Engaging in Mindfulness Outdoors (Safely)

Work From Home (WFH) Series No. 7

Last time, we discussed the importance of intention setting and how as the Province of Ontario begins to open up, we can use this time to focus on what we have been able to make time for, when perhaps we weren't making time for before the lockdown. We also mentioned the importance of mindfulness when establishing, and carrying out these intentions.

Mindfulness in different contexts can mean different things. For the sake of this post, mindfulness is defined as: a state of active, open, attention to the present, observing ones thoughts, and feelings without judging them as good or bad [1]. To line this up with our last post about being mindful of how you feel in the present moment, it can help you identify:

  1. when you are not in a comfortable space (physically, mentally, emotionally, you name it);
  2. when you are in a good space, and noting what that feels like;
  3. how to get from a 'not-so-good-place' to a good place [2].

It is from here that you can begin to form your intentions. 

Now that we have focused on a definition, and what mindfulness can do for you, let's talk neuroscience for a little bit. Psychological research on mindfulness is still in its early stages, but is growing. Even in the early stages of research, studies show that engaging in mindfulness physically increases brain volume in certain areas of the brain (their brains literally got bigger!) [2, 3]. To take this further, the parts of their brain that increased were the hippocampus and the temporoparietal junction, which are used for a variety of functions, but most notably, learning, emotional regulation, decision making, empathy and compassion [2, 3, 5, 6]. These parts of the brain are all helpful in introspection to set and follow your intentions.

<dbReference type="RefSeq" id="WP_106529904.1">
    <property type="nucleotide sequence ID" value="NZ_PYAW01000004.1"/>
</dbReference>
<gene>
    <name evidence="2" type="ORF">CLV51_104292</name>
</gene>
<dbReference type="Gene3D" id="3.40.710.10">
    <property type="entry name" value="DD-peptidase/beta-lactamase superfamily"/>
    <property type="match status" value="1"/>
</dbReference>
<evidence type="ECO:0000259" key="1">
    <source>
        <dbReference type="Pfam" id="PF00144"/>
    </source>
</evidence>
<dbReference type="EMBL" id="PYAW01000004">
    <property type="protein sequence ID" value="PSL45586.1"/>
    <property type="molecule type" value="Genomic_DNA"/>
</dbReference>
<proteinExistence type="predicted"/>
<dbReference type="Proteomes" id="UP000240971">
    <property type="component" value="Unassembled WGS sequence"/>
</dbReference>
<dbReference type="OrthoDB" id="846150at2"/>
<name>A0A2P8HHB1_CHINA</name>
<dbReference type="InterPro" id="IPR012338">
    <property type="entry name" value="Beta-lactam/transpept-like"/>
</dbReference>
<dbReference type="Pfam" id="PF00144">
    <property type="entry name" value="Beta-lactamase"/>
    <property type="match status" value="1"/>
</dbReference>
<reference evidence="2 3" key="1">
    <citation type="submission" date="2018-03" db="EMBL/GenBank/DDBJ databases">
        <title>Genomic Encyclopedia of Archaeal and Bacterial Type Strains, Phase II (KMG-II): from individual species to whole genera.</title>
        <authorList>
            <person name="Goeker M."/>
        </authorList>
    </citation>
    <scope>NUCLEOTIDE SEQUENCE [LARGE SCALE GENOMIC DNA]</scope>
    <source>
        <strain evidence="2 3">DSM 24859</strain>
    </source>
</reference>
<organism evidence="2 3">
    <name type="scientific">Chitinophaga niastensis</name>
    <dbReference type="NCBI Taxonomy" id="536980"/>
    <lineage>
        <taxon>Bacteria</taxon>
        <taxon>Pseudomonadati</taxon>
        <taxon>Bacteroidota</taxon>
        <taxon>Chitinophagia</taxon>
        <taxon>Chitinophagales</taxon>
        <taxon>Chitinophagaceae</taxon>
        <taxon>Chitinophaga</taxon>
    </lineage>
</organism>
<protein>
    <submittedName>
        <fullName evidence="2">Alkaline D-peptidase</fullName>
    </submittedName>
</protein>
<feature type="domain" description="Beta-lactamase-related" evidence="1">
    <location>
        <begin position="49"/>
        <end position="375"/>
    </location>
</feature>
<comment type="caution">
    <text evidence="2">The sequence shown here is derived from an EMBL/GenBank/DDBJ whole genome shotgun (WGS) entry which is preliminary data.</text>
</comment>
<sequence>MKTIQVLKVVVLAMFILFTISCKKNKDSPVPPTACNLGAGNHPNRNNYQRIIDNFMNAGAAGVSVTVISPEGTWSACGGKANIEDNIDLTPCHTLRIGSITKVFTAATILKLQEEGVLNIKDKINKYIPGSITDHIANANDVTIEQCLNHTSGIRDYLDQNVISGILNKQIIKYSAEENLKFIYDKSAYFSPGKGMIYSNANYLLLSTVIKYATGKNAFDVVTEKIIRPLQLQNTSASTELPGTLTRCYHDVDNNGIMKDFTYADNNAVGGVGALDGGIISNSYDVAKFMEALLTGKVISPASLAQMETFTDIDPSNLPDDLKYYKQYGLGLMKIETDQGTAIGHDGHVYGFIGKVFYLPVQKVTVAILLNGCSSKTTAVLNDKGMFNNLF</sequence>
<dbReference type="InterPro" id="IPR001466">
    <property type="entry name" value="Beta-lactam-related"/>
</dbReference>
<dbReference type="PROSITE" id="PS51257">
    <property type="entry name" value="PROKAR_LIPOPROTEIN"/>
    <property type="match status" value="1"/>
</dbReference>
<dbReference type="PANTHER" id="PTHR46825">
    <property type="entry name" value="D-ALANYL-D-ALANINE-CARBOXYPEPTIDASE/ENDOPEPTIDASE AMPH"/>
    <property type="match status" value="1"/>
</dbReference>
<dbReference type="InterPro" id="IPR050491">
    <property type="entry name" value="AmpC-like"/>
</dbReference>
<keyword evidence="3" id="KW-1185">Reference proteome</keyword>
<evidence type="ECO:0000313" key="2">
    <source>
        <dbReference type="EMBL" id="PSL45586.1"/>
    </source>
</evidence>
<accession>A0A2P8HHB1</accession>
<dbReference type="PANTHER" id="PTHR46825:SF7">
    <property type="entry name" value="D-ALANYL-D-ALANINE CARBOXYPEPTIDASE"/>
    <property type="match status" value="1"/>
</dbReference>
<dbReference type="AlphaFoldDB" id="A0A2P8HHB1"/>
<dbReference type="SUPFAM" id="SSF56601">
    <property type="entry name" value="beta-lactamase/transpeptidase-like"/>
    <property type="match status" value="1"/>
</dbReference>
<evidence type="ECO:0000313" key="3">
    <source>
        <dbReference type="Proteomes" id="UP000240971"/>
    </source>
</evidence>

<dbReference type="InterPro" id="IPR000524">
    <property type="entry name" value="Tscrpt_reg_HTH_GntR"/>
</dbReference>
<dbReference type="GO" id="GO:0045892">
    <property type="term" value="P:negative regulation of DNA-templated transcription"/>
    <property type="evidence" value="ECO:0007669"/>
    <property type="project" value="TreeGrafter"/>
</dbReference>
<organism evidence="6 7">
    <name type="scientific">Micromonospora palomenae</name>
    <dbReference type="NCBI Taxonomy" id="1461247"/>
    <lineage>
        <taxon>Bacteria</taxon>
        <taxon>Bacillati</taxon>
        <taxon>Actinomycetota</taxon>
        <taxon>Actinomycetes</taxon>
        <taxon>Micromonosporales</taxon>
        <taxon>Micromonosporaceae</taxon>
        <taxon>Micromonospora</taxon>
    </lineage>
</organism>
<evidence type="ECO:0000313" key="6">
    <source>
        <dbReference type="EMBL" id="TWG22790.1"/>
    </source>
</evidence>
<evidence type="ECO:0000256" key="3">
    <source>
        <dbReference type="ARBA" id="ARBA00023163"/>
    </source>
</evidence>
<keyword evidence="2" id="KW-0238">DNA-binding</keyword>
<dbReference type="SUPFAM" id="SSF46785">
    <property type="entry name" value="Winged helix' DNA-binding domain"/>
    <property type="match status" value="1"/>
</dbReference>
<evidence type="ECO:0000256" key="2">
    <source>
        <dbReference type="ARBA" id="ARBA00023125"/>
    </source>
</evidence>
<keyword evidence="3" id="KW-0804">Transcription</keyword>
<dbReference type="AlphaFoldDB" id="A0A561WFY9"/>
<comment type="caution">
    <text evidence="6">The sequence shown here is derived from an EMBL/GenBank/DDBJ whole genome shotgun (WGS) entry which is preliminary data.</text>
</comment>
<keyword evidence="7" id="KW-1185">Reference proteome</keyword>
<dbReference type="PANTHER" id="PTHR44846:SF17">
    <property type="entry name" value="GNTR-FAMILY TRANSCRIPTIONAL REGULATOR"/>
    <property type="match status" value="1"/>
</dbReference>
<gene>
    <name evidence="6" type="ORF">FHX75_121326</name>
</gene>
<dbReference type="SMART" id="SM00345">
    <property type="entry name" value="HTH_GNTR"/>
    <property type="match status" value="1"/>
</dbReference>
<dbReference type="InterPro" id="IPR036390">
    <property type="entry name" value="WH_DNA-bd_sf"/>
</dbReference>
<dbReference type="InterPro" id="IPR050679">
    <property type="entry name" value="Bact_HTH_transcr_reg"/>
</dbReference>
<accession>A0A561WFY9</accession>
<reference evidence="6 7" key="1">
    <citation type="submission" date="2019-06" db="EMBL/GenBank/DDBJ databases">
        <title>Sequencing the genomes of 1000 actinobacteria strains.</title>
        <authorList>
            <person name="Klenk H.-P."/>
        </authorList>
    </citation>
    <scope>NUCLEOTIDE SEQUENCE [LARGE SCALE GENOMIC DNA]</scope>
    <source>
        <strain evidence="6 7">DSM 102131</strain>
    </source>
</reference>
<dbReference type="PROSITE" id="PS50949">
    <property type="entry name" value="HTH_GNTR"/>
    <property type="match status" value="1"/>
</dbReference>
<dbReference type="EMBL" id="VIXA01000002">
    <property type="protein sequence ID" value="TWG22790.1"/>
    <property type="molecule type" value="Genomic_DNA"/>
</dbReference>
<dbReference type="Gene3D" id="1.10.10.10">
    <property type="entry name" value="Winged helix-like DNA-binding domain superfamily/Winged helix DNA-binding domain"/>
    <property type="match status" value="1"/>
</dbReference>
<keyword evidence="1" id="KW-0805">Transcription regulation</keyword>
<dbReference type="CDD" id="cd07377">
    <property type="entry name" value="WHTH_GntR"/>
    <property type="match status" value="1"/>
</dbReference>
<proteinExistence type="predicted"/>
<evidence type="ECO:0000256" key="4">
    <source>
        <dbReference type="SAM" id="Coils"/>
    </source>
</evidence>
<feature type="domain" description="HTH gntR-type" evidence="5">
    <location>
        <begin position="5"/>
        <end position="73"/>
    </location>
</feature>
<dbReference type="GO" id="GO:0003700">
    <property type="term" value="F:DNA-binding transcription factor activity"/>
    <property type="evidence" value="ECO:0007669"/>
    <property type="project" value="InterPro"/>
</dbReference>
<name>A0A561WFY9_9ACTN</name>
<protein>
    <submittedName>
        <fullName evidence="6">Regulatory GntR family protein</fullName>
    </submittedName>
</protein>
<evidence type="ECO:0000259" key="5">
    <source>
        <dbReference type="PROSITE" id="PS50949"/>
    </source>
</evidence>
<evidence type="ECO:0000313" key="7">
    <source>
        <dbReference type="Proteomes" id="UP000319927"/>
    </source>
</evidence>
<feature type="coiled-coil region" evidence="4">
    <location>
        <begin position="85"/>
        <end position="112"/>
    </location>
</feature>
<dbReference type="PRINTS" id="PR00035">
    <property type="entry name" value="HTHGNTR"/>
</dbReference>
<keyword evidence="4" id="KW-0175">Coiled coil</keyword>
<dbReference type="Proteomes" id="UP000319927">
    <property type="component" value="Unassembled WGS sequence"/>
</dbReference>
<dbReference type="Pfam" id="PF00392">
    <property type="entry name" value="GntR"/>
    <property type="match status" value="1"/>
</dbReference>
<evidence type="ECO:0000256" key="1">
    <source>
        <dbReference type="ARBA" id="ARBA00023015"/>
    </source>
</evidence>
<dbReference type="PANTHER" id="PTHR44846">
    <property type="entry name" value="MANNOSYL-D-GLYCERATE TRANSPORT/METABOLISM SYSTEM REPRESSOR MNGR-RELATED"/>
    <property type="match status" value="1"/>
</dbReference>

As the weather gets progressively nicer and Phase 2 has begun to roll out in some cities across the Province of Ontario, we are learning in the news on how that would look like [4]. While we are coming out of lock down safely, the outdoors become more available to us with the change in weather. Studies have shown a positive correlation between mindfulness, positive thoughts or feelings and being outdoors [7, 8, 9]. Being 'outdoors' is a vague statement, to add clarity this can mean walking in parks or green space within the city. However, effects are stronger if you are able to get away from urban areas and hike in parks, forests, mountains etc. With plenty of greenery and wilderness [7, 8, 9].

To conclude, to improve your mental health and engage in mindfulness, consider going to green spaces or out of the city if you can, but also keeping in mind to always engage in safe practices outlined by your local health officials. When going outside keep a safe social distance from others and gain the benefits of engaging and reflecting in mindfulness from being outdoors!


[1] Mindfulness

[2] Neuroscience of Mindfulness: What Happens to your Brain when you Meditate

[3] Mindfulness Practice Leads to Increases in Regional Brain Gray Matter Density

[4] Ontario doubling limit on gatherings, more businesses to reopen in next stage of COVID-19 recovery plan

[5] The role of the hippocampus in flexible cognition and social behaviour

[6] The role of the right temporoparietal junction in attention and social interaction as revealed by ALE meta-analysis

[7] 30 Minutes in Nature a Day Can Increase Mood, Well-Being, Meaning in Life and Mindfulness: Effects of a Pilot Programme

[8] Mental health benefits of outdoor adventures: Results from two pilot studies

[9] Natural Thinking

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